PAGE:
Many divorcing couples in Illinois hope to go through with an uncontested divorce to save time, money and stress. However, there are some common misconceptions about who can go through with an uncontested divorce and what it means to contest the separation.
Illinois Legal Aid explains state divorce laws to help you plan your next steps.
An uncontested divorce is a divorce in which both spouses agree — not only to divorce but all of the terms of a divorce. In other words, to contest a divorce is to contest any part of the divorce and not just the separation as a whole.
The components on which you must agree include custody and visitation decisions, child and spousal support, debt and property division and even who keeps the family pet. If you are able to agree on these items, you will probably be able to save time and money that you would spend in court. Even if you do agree on the divorce terms, you will still need to bring the agreement before a judge for approval. As long as there are no glaring issues, and as long as the judge believes you reached the agreement in good faith, he or she will approve it and turn it into a court order.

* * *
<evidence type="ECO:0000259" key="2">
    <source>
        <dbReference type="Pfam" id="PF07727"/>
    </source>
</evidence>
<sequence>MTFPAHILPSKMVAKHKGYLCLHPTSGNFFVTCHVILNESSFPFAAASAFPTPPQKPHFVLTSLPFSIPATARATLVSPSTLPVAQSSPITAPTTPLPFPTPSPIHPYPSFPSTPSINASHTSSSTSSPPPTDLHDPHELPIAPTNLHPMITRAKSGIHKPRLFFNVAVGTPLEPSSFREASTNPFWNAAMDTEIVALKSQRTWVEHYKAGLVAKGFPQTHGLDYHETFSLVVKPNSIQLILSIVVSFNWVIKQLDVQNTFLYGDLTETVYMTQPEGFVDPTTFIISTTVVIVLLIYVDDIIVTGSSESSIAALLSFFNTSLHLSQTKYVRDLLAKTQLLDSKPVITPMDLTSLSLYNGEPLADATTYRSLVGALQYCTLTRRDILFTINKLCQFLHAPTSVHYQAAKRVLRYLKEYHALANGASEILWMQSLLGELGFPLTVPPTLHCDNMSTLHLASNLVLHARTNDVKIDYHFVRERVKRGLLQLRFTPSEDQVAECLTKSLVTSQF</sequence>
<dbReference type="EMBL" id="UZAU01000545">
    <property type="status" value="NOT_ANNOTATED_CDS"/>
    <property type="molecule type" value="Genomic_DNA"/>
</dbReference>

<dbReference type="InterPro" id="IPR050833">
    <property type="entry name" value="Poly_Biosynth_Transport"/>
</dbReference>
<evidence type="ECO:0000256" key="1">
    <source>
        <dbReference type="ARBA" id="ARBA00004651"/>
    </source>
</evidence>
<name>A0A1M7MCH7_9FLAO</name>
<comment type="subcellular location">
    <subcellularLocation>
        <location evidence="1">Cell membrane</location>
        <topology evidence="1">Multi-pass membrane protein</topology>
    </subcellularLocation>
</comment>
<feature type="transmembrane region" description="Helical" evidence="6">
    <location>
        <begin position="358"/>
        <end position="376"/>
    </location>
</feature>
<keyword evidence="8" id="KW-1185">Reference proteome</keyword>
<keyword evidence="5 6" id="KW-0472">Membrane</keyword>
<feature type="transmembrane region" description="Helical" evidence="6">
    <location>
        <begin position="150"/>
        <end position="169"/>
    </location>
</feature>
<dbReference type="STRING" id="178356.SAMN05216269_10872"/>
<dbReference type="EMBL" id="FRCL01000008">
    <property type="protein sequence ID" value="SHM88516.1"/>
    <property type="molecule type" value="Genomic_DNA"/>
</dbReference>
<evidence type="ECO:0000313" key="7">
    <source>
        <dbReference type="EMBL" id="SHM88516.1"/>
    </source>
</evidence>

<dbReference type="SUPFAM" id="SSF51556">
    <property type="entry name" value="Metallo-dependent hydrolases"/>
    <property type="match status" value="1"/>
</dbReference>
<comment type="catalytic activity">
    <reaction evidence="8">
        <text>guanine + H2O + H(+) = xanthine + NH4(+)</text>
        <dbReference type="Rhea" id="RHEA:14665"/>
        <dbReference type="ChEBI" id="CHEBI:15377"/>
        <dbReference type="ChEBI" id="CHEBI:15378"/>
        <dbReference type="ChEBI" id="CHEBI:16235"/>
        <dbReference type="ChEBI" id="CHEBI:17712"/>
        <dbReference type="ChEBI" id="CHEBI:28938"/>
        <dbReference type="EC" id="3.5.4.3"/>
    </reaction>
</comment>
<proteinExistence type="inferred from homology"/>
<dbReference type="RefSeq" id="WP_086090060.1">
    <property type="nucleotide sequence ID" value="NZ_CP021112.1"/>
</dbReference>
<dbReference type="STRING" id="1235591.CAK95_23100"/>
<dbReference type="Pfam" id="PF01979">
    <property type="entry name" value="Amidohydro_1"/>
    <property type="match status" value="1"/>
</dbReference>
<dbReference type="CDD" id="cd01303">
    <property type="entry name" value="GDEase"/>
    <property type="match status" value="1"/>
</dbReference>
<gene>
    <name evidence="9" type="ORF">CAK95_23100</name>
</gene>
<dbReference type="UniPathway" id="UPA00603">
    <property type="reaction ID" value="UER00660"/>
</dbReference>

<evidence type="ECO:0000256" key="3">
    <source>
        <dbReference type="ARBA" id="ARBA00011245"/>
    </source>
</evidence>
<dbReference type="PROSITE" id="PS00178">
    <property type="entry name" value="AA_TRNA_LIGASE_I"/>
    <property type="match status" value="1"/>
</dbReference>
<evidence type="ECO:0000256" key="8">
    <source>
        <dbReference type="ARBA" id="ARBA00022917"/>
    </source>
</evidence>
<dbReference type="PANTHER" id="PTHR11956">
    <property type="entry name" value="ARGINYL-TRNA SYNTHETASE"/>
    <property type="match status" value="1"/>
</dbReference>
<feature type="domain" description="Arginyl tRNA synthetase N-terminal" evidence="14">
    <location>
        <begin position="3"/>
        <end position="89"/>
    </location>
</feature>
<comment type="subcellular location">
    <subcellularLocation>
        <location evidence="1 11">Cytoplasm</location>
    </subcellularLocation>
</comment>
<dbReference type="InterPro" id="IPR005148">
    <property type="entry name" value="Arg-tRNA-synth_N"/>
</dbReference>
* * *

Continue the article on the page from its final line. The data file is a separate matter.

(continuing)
If you cannot agree on these items at the start, you still may be able to use a legal professional to negotiate these terms outside of court instead of leaving all of these decisions up to a judge. If you can agree on some of these items or all of them, you can bring your agreement before a judge even during a contested divorce and ask him or her to consider these. Even if the court must make decisions for you in other areas, it will most likely approve agreements you have already negotiated if there are no issues with it.